Tuesday, April 25, 2006

A Hot Time In The Old Town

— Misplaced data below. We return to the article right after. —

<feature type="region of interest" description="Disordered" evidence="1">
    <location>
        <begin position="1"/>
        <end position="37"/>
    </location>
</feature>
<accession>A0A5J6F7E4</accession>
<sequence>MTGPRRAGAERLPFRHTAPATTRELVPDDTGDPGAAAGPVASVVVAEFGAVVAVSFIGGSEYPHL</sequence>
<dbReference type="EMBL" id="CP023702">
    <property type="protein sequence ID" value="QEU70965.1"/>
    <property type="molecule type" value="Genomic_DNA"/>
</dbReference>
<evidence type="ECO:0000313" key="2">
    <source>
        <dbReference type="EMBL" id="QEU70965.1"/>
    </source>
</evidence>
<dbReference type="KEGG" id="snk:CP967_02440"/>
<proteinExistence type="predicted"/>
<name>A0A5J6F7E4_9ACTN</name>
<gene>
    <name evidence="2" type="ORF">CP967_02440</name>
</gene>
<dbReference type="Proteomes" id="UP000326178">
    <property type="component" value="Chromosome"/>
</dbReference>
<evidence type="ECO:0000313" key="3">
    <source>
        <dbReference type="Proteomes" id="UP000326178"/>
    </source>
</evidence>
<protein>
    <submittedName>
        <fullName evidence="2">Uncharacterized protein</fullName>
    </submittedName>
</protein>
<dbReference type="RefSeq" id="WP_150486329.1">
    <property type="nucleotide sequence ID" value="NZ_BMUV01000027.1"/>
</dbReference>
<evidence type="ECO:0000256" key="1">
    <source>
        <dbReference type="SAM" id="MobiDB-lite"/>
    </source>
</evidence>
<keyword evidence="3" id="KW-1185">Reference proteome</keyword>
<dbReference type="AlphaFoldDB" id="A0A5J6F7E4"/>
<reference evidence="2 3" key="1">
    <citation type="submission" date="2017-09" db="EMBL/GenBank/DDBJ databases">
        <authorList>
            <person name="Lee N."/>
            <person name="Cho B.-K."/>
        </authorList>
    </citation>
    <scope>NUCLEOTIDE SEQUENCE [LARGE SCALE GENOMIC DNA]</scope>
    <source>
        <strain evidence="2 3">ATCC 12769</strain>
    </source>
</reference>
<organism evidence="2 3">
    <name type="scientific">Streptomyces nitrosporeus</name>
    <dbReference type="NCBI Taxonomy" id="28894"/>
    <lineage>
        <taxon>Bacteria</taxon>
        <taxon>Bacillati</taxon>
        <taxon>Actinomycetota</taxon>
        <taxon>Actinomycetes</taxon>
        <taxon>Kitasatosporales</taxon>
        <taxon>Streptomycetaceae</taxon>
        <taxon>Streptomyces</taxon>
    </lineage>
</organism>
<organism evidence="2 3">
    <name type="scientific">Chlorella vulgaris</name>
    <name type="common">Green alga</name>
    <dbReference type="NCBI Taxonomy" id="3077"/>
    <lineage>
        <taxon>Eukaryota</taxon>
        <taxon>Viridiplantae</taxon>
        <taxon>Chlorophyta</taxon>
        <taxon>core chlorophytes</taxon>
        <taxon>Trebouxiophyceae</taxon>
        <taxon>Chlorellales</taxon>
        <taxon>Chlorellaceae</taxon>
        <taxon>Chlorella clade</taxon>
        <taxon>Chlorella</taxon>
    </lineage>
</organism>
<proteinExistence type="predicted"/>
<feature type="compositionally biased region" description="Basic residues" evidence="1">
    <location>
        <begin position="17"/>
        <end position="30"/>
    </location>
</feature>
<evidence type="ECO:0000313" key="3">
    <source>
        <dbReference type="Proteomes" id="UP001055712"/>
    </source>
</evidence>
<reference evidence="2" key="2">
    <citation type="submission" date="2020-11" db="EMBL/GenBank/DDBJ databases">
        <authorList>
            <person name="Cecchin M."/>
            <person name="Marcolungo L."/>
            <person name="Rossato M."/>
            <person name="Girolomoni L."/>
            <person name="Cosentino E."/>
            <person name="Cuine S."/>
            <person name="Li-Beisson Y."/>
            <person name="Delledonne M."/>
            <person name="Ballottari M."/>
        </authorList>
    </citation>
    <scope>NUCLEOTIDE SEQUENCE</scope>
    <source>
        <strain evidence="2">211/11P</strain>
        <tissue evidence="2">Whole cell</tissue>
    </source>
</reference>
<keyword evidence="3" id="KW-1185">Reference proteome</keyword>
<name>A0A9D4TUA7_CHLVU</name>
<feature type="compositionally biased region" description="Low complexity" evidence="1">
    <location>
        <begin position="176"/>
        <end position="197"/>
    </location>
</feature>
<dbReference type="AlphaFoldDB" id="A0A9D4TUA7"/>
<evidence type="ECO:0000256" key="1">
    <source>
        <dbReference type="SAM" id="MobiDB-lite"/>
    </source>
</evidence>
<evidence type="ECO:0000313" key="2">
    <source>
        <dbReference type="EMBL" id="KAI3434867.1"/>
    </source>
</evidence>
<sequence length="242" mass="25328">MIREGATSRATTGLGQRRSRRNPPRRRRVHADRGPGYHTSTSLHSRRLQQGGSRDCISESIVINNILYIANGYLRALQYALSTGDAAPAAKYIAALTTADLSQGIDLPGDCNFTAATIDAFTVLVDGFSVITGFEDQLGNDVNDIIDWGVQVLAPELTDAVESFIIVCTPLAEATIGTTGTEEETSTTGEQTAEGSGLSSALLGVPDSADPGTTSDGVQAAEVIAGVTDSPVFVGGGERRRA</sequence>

The definitive book on the 1741 slave rebellion in NYC is by Jill Lepore and it's called "New York Burning" (a great primary document is contained in the image attached-double click to enlarge) It's interesting how she told the story using the backdrop of the post 9/11 hysteria. From the Nation:"The basic facts are these: In March and April of 1741, a series of ten fires erupted in Lower Manhattan, the most significant one within the walls of the fort at the southern tip of the island, the center of power in the British colony of New York. A plot was uncovered: Slaves, together with some downtrodden whites, were found to have conspired to burn down the whole city and murder the white population. Arrests were made: 152 blacks and twenty whites. A trial was held; people were convicted and sentenced. Thirty black men were hanged or burned at the stake; two white men and two white women were hanged. The bodies of two supposed ringleaders, one black and one white, were gibbeted, the corpses left to rot for weeks on public display. One resident called the episode the "Bonfires of the Negros.".....The word "unfair" can hardly do justice to the treatment visited upon New York's slave population in the aftermath of the fires. The episode might be dismissed as an outcome of a cruder age were it not reminiscent of more recent terrorist detainments. Literally every lawyer in New York was engaged on the side of the prosecution, while the defendants--the city's official nonpeople--had no representation at all. Confessions were extracted at the stake. And as the confessions piled up, they lent themselves to a conspiracy theory of fantastical proportions. The richest white New Yorkers were to have been murdered; the slaves would become the masters. The royal governor of New York was to be replaced by a slave--named Caesar, no less.......The chain connecting the Salem witch trials and the "Bonfires of the Negros" (not to mention the 2001 Patriot Act) is mass hysteria: the conviction that a dark enemy lurks among us and extraordinary measures must be taken to defeat it. Some in 1741 saw the connection to what was then a shameful occurrence in the not-so-distant past, and regretted it. The events surrounding the Zenger trial, meanwhile, bear directly on 1741, in Lepore's reckoning, and amplify what has long seemed a grim but small event in American colonial history." Attached here is the full review along with a piece on another 1741 story (historical fiction) called "Forever," by a guy I used to admire, Pete Hamill. Some day I'll tell the details of that.

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